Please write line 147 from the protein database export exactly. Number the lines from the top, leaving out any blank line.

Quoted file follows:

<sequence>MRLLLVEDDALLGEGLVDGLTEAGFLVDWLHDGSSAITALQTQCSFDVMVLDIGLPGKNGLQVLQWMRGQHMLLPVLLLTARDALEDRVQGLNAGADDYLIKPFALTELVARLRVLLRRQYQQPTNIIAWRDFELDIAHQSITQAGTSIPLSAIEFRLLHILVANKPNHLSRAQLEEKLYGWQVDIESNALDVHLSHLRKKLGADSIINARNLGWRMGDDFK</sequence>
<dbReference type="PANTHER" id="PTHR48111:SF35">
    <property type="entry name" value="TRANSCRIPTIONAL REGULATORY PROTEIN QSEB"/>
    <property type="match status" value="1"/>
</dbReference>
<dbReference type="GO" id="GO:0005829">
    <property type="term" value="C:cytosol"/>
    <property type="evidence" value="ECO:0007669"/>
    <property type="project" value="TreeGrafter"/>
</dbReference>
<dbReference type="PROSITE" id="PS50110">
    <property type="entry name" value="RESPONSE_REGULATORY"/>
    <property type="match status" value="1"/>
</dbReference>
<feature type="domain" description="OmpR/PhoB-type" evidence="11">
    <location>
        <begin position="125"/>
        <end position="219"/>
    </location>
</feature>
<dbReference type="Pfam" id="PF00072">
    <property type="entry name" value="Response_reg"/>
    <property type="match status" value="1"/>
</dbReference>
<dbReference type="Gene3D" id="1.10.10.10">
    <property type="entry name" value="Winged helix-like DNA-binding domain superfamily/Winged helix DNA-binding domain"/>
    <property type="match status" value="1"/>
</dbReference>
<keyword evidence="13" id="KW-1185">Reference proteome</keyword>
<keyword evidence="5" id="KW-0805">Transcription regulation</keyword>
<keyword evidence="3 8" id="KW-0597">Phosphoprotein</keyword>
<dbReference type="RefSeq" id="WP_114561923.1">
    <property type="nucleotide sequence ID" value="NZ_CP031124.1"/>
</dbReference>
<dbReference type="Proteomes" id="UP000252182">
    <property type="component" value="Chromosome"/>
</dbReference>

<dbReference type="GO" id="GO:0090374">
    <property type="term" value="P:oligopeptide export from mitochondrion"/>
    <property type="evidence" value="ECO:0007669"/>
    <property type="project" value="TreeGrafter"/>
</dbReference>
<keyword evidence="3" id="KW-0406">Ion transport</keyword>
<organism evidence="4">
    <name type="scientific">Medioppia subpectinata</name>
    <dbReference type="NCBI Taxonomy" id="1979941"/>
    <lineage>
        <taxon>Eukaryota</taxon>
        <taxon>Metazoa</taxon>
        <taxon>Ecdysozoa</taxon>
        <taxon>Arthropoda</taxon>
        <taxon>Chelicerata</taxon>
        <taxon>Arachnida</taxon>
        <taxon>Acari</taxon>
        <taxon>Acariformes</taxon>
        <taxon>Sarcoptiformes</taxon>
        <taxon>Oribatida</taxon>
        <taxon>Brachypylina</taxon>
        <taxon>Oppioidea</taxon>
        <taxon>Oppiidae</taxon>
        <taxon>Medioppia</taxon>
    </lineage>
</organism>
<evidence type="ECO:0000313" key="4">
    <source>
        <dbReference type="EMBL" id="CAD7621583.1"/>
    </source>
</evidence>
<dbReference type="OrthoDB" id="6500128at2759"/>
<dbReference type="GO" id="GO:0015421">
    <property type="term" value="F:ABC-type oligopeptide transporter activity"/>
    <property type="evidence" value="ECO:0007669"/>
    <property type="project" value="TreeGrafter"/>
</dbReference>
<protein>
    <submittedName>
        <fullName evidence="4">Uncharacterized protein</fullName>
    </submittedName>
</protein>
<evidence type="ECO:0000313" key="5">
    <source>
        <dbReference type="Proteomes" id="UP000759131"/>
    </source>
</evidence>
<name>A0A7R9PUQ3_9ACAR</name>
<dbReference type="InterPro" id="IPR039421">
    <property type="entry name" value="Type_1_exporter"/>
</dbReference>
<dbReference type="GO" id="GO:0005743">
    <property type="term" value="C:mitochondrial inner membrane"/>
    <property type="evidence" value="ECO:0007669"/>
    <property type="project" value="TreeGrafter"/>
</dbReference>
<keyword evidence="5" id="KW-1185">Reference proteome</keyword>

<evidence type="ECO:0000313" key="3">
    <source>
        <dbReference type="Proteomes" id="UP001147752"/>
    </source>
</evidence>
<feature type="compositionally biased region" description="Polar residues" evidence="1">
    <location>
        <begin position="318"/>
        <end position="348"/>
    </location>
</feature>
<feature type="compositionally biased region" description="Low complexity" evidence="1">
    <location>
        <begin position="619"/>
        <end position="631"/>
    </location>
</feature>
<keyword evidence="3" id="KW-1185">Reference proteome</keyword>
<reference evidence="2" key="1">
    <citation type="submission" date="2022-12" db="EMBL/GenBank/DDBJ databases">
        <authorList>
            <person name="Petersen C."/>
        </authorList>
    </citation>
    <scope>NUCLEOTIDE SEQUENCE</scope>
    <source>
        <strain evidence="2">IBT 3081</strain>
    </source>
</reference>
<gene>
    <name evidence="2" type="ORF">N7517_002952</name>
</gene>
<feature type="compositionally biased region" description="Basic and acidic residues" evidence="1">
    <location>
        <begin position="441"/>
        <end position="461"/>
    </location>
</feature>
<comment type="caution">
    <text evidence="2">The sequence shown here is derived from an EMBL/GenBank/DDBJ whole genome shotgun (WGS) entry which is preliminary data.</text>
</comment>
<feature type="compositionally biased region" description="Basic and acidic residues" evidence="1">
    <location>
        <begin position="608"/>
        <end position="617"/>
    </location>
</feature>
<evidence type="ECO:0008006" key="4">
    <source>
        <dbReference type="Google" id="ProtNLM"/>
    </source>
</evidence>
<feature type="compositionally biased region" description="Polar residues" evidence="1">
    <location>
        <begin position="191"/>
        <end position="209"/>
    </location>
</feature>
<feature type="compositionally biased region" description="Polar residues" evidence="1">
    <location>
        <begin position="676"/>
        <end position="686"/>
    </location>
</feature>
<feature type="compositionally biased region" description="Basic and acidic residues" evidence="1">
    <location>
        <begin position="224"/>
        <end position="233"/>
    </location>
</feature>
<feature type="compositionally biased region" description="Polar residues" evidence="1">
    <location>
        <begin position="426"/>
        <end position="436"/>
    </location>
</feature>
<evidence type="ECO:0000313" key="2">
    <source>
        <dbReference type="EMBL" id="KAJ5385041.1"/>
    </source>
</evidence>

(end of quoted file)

<feature type="compositionally biased region" description="Polar residues" evidence="1">